As a medical resident, I found there was something about working on the hospice unit that gave me the urge to wander, to slow down; to put away my stethoscope and truly connect with those around me.

Perhaps it was the peaceful, almost hypnotic melodies of the in-house pianist lulling me in a trance-like state, awakening my curiosity. Her music floated sweetly through the halls, following my path as I drifted, lost in reflection. Perhaps

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Silenced

Editor’s Note: This piece was awarded an honorable mention in the Pulse writing contest, “On Being Different.”

As a maternal/fetal medicine specialist for twenty-four years, I’d always felt that speaking to my patients, peers and the hospital staff was one of my God-given talents. I’m very good at giving bad news to expectant parents about their fetal diagnosis—or I used to be.

All of that changed six years ago, when I had a thyroidectomy for

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Total Immersion

Winter 1979

After my first ever transatlantic flight, my plane touches down at Kingston Airport, Jamaica. As we taxi towards the gate, I think back on the events leading up to this moment.

Earlier this year, I’d resolved to leave my native Scotland. Two years out of medical school, having done my internship and three stints as a locum in several specialties, I still had no idea for my future. I wrote to hospitals from

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Don’t Ever Let Them Break You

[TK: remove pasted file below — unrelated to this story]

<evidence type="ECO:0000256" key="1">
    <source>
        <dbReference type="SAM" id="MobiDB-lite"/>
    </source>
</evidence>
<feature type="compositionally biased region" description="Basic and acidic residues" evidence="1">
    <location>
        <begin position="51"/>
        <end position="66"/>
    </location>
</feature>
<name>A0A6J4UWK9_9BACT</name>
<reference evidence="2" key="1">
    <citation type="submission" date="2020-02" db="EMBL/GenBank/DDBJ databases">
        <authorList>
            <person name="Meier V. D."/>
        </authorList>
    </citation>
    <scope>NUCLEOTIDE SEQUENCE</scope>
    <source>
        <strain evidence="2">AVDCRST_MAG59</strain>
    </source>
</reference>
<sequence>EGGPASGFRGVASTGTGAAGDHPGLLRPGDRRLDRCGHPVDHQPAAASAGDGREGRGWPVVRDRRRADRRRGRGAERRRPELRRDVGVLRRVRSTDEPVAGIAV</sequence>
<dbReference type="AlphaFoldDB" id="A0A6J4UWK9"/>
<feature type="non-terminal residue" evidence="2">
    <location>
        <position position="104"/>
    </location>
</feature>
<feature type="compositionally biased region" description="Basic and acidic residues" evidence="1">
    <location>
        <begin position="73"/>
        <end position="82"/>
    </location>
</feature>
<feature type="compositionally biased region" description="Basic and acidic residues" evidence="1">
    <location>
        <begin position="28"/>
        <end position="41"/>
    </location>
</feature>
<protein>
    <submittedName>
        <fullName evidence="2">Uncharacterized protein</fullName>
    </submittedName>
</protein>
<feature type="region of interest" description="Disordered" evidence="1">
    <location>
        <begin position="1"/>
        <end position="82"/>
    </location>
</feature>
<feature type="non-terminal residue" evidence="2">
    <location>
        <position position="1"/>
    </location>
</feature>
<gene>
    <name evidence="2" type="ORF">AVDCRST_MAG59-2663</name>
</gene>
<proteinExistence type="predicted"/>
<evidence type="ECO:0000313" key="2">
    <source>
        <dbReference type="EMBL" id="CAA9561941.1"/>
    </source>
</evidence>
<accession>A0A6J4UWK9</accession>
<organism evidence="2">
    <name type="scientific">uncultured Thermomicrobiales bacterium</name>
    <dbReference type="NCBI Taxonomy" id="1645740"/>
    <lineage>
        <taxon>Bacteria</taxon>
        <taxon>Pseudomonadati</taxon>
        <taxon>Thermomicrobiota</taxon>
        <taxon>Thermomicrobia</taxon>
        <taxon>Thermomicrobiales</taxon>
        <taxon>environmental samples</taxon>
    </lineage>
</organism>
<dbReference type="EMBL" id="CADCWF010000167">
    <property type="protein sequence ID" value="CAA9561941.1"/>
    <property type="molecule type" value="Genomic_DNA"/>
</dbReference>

Editor’s Note: This piece was awarded an honorable mention in the Pulse writing contest, “On Being Different.”

I was a woman in medical school before there were more women students than men—back when women were expected to be more masculine than the men if they wanted to succeed as doctors, back when the idea that we could report our medical-school professors for sexual harassment was just a twinkle in the eye of someone braver and

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Cherish the Gift

It was a perfect autumn day in St. Petersburg, Florida. The year was 1999, but I still remember that day’s sparkly blue sky. I was driving down a busy street, peering at the signs to locate my destination. Finally I spotted the nursing home, a two-story concrete structure, grey and uninviting. I took a deep breath, parked and walked to the entrance.

Entering the small lobby, I was overwhelmed by the nauseating smell of stale

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His Mother’s Son

Editor’s Note: This piece was awarded an honorable mention in the Pulse writing contest, “On Being Different.”

On a crisp Saturday morning in October, I drove through the early morning fog to the salon for my regular hair-coloring appointment.

I looked forward to these appointments. The hour spent there was my “me” time, during which I enjoyed lighthearted conversations with my colorist, Tina, about movies or fashion while she did my hair. These chats, which took me